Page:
I am not suggesting there is never a good reason to collectively attack a problem. But, in most cases, it appears to me people “pile on” because it feels good to be a part of the pile. It satisfies all of our longings: the need for belonging; the need to feel self-justified; the need to feel superior.

I wonder what Jesus would have to say about “piling on?” He loved, taught and showed compassion on the crowds. Then they accepted a bribe to shout “crucify Him!”

Killing Jesus just seemed like the right thing to do.

Which only goes to prove…

There’s something attractive about a pile.

Perhaps, if we thought more before we jumped on the pile, we would make wiser decisions and give truth more time to emerge.

I guess there will always be a pile to jump on.

Or “in”, as the case may be.

If we are smart, we will stay out of piles.  All kinds of piles.

Otherwise, someday, we may find ourselves at the bottom of one.

My advice…

“When the play is dead, walk away!”

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Growing Kingdom People – Do We Really Have to Save Christmas?

Do We Really Have to Save Christmas?

Have you ever noticed how many Christmas shows involve the Christmas that almost wasn’t? One of the earliest “no Christmas” near misses occurred in that discouraging line from Santa in “Rudolph the Red-Nosed Reindeer”: “Christmas is going to be cancelled!”

Since then, it seems Santa and Christmas Day have had to be rescued more times than Congress has left our nation’s capital without passing a budget.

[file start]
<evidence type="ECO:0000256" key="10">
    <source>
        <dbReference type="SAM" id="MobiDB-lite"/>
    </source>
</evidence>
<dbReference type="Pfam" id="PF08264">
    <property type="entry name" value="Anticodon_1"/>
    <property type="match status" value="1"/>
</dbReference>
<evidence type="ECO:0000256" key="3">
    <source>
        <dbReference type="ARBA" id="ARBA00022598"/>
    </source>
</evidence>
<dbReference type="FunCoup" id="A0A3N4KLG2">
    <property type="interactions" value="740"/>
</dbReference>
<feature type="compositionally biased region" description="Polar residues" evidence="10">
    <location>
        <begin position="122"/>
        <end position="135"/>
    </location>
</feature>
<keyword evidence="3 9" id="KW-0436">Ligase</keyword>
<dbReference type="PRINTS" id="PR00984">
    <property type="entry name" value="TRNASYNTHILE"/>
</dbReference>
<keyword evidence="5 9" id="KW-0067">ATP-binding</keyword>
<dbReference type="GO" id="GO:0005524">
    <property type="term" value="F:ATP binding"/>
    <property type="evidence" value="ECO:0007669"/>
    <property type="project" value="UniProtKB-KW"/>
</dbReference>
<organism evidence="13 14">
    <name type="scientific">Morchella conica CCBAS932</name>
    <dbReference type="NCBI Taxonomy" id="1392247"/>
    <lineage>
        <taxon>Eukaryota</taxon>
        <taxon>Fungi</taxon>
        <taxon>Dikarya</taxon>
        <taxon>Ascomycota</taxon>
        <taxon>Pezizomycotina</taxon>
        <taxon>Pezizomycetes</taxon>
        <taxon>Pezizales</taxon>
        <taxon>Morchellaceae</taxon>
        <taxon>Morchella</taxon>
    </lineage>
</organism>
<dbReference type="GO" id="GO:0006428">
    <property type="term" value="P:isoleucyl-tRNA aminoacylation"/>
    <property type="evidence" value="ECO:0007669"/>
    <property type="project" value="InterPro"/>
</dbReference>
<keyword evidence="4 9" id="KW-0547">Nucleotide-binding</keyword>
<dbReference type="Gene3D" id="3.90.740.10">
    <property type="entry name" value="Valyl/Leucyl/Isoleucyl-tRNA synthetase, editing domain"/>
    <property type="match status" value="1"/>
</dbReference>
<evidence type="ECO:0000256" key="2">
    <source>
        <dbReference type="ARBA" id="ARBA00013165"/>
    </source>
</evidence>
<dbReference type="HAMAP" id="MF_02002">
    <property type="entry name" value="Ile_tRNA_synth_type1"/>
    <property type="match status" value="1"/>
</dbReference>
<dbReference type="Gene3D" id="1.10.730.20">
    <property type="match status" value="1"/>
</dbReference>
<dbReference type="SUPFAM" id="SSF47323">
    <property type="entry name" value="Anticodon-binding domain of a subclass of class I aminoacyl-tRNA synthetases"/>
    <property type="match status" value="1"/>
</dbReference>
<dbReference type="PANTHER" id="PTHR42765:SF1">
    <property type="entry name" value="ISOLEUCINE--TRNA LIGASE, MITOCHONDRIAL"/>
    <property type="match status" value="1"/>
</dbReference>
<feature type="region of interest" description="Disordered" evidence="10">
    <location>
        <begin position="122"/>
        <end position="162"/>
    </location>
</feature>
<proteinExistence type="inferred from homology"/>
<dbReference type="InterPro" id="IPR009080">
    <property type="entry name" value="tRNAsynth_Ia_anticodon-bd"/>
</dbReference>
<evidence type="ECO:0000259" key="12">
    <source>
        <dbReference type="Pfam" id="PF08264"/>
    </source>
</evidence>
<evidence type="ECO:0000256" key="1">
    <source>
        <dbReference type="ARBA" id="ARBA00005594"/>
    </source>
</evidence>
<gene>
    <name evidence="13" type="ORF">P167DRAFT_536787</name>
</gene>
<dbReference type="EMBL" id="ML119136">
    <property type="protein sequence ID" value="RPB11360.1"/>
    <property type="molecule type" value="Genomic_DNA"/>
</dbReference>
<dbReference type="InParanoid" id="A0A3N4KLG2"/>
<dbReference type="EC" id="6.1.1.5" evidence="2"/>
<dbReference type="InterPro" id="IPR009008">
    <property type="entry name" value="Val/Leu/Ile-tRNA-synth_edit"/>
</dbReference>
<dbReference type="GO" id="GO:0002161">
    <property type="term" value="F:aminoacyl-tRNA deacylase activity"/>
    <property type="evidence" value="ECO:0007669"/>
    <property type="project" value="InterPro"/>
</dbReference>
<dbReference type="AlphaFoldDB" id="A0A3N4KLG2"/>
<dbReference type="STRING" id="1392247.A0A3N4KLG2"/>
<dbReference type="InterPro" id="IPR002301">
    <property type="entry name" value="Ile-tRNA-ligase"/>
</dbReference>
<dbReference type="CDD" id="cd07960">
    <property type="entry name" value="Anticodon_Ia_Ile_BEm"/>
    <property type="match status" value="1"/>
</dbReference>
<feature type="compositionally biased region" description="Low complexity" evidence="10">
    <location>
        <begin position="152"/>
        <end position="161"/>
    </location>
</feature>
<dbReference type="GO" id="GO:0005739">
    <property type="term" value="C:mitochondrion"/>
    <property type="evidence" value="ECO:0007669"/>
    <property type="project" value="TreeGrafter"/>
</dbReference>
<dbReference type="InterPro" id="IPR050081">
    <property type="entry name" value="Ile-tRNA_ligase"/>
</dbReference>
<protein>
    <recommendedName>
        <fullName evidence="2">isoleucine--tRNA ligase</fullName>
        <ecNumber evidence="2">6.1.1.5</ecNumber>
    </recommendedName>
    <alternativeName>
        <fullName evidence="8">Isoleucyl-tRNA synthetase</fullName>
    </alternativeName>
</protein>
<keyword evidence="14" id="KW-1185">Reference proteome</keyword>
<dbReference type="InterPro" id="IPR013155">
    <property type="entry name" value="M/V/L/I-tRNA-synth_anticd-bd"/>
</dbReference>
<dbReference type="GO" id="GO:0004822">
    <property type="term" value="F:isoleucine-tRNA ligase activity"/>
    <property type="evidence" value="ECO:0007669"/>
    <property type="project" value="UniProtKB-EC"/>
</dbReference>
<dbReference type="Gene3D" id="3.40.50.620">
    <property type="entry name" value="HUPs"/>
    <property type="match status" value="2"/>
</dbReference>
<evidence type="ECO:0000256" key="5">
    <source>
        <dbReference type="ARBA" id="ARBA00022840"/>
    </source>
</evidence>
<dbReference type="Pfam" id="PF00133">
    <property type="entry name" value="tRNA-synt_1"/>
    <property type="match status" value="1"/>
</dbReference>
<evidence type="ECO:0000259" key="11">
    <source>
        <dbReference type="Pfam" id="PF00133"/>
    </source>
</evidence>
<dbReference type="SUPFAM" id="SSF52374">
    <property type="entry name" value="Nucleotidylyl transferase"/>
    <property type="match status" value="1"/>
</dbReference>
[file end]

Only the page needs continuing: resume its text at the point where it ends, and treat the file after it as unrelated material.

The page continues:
Sorry. Let’s just say it’s a wonder Santa has stayed employed considering how many times he has nearly let Christmas slip through his fingers.

“Saving Christmas” has more than one meaning, depending on the context.

It might involve an extraordinary effort to carry on a family tradition. Or a campaign to raise money for a family that has been left homeless at Christmastime.

As a church leader, I have participated in more Christmas programs than I can count. I remember a few times we had to pray for God to save us due to an unprecedented number of sick participants or threatening weather.

But Christmas came anyway.

It always does, with or without us.

While Dr. Seuss doesn’t specifically define the meaning of Christmas in his book “How the Grinch Stole Christmas”, he is spot-on when he writes, “Then the Grinch thought of something he hadn’t before. What if Christmas, he thought, doesn’t come from a store. What if Christmas, perhaps, means a little bit more.”

Perhaps Christmas, in its man-made form, needs to be rescued. But God’s redemptive plan, revealed in the person of His Son Jesus, doesn’t.

Not that it hasn’t been at risk.

The long trip to Bethlehem could have led to a miscarriage.